Having studied the labor movement and thought considerably about the kind of work culture I want to create as a Founder, having ambulances taking fallen workers out of a warehouse without air conditioning or laborers jumping out of windows to end it all (as with workers in China building Apple products) is not the kind of legacy I want to leave. That certainly informs my business model.
Amazon is labor intensive and, while this press comes at a time when Netflix, IBM, and Microsoft are purporting to offer more flexible benefits to accommodate families, one need only look to the exclusion of Netflix DVD workers from the maternity leave policy to see that these perks are a function of class and the value of labor. In Robert Kiyosaki’s now famous Cashflow Quadrant, he differentiates between the left and right side of the quadrant.
On the left, workers are employees and self-employed, dependent on their own labor for survival. On the right, business owners and investors earn passive income. Upfront Entrepreneur in Residence, Chamillionaire, made some salient points at the Upfront Summit about this mindset in the entertainment industry and the need for celebrities to move to the right side of the quadrant.
In entertainment, we often cater to the whims and habits of stars due to power dynamics bred by the revenue they generate (the same could be true of a certain class of entrepreneurs — and even investors). But Chamillionaire points to how opportunities to invest are often left on the table when artists chase “riches not wealth.” While celebrities, the high-paid consultant, athlete, attorney, et al are technically all on the left side of the quadrant they arguably (and hopefully) generate enough income to save and invest or build businesses that generate passive income. However, for the masses of laboring Americans, this is not an option.
Maria Schriver and Oprah did a show that reveals 76% of Americans live paycheck to paycheck ( http://bit.ly/1Ku3M90 ). One in four households earns less than $25k per year. Half earn less than $50K. When unemployment is high and / or opportunities low, we need only look at history to find time and time again that, on the right side of the quadrant, businesses dependent on labor for margin are prone to exploitation.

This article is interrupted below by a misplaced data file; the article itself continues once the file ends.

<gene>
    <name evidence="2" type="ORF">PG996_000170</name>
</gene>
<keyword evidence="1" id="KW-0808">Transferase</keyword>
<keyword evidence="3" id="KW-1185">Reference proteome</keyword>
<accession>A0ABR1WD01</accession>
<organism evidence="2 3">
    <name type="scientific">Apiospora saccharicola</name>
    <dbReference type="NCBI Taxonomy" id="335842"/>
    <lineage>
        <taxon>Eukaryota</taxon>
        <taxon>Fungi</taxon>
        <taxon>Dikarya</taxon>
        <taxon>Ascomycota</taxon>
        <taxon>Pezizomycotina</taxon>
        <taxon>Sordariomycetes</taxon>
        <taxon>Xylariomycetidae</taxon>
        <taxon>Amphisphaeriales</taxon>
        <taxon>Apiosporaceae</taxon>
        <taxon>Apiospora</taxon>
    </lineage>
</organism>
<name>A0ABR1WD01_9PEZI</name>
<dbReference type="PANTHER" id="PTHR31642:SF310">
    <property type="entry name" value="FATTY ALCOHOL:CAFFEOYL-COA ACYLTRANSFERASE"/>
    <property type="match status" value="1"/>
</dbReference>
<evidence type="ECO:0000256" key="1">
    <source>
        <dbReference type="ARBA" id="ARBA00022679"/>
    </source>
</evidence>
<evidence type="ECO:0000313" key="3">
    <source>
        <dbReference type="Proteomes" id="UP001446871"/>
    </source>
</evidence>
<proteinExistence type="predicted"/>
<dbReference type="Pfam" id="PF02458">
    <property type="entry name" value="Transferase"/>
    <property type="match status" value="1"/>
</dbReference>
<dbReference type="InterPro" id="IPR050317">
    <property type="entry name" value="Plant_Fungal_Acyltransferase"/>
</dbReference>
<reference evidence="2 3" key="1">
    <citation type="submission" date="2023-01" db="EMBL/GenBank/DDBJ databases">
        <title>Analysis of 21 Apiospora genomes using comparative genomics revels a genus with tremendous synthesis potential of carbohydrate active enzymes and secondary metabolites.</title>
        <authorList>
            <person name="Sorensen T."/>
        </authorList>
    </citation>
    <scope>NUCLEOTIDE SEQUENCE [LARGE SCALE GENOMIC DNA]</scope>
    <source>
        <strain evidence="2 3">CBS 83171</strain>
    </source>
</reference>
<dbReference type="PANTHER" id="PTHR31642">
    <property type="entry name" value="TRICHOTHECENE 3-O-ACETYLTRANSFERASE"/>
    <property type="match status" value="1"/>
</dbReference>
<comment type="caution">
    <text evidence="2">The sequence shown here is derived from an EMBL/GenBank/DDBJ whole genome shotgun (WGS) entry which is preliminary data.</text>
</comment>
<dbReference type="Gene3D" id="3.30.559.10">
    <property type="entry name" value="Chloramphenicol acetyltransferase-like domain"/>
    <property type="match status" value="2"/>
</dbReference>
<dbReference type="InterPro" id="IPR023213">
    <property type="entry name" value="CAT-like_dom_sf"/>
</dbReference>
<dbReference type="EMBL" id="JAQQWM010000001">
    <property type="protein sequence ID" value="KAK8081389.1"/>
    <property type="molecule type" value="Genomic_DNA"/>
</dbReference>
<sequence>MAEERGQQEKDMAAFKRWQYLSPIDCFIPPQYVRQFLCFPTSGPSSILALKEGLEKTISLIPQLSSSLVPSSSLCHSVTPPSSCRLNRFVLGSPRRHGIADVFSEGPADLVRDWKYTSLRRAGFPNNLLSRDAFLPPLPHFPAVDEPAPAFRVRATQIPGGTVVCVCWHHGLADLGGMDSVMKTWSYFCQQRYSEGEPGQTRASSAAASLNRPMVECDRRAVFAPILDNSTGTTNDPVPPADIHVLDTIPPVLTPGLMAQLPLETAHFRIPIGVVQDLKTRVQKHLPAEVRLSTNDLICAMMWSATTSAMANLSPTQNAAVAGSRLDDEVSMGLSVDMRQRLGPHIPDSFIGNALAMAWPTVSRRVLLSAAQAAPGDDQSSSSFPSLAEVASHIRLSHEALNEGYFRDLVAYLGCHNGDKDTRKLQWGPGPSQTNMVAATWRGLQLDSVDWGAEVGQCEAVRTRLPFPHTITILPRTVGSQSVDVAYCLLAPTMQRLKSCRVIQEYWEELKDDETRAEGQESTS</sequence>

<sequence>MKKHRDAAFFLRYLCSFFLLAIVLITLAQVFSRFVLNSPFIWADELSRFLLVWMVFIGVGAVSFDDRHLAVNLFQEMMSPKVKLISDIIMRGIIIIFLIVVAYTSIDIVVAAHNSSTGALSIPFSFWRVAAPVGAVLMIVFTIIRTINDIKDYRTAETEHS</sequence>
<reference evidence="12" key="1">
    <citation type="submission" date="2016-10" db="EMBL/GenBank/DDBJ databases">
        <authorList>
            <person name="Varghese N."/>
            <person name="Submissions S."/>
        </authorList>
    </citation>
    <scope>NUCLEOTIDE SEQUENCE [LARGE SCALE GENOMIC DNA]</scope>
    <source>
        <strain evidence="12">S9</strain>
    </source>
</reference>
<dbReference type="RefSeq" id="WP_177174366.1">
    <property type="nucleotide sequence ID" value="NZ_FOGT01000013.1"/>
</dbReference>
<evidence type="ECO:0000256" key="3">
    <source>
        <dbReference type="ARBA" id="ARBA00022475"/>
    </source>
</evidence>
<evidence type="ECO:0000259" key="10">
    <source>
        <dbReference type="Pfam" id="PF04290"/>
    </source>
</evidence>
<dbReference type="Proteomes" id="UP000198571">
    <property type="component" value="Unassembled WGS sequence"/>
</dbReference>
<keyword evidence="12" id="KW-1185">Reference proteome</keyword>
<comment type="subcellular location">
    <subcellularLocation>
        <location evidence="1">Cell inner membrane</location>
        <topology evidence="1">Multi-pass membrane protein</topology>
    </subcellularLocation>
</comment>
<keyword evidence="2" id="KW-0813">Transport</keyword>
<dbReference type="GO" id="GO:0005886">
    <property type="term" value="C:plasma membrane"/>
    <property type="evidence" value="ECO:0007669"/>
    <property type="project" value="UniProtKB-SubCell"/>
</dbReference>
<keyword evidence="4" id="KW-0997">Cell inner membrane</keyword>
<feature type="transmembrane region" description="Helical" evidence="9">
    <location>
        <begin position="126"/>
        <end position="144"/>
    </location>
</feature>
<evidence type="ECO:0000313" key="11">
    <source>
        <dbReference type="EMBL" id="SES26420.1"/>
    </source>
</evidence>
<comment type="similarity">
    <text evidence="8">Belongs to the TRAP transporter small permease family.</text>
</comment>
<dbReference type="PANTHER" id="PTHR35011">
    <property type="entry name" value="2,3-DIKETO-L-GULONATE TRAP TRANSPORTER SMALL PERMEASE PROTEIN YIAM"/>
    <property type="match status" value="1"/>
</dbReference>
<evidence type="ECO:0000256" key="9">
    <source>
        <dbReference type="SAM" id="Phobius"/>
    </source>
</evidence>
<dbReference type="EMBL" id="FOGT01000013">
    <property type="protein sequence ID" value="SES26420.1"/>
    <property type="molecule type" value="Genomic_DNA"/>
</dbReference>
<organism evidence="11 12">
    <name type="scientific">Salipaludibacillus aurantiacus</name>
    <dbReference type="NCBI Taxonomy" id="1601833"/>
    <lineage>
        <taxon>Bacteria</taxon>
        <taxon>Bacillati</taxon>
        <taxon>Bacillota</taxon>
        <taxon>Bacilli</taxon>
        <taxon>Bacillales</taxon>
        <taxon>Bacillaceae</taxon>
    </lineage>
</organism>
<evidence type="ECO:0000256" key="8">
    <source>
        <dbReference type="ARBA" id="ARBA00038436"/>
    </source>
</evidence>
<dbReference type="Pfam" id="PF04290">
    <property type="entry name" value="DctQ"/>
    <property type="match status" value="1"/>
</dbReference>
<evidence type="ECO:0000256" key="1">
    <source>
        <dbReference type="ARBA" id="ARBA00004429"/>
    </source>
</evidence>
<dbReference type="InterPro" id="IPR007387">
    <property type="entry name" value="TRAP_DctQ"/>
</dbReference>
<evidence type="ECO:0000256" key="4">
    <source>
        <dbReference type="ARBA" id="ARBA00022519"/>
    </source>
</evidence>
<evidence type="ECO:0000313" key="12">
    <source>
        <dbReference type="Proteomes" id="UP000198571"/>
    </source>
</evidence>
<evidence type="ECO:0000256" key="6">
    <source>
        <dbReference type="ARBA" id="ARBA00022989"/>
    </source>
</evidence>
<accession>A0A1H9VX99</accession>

This puts an additional responsibility on entrepreneurs to be thoughtful of both our business model (Zirtual comes to mind — and I’m not convinced the move to employee status was the right one) and the kind of culture we craft. A business that relies heavily on labor is going to make tradeoffs between profit and culture. Since 1979, we’ve seen that choice skyrocket in a direction that reflects a short-term view and makes our economy unsustainable. In the long term, this will be the demise of companies and economies.
Ultimately, a company’s workers are its #1 brand ambassadors. A company that doesn’t value workers is going to retain only the most desperate as the best flee after “doing their time” (arguably the case with Mark Suster leaving Accenture). Those who stay under high stress are more likely to have stress-related health challenges. Not to mention that a company with high turnover pays a price in training and hiring that has to be accounted for.
In an age of increasing social media, nefarious business practices that drop capitalism to it’s worst manifestation are not as easily swept under the rug and will ruin a brand’s reputation for not only hiring (particularly as the economy rebounds), but also consumption. While I used Amazon for the first time in quite a while to order my daughter’s birthday supplies, the recent article will color my choices in the future. Alternatives are increasingly common and even the great Amazon (which I admire in so many ways) can be unseated. One need only watch the Cesar Chavez movie to be reminded that one’s position in an industry should not be taken for granted.
As the youngest in my family, I’ve watched a number of people die, and as I furrow deeper into my second 35 hour shift (and, arguably the second half of my life), I sometimes think of the study of the 5 regrets of the dying . Number two on that list — particularly among men — is “I wish I hadn’t worked so hard.” One of the greatest shames of our civilization is that, unfortunately, most people don’t have a choice. Exploitation and slavery in the name of unchecked capitalism is alive and well. But for those of us in position to impact the future and dictate the quality of life for the masses, we have a great responsibility on our shoulders that will inform our legacy.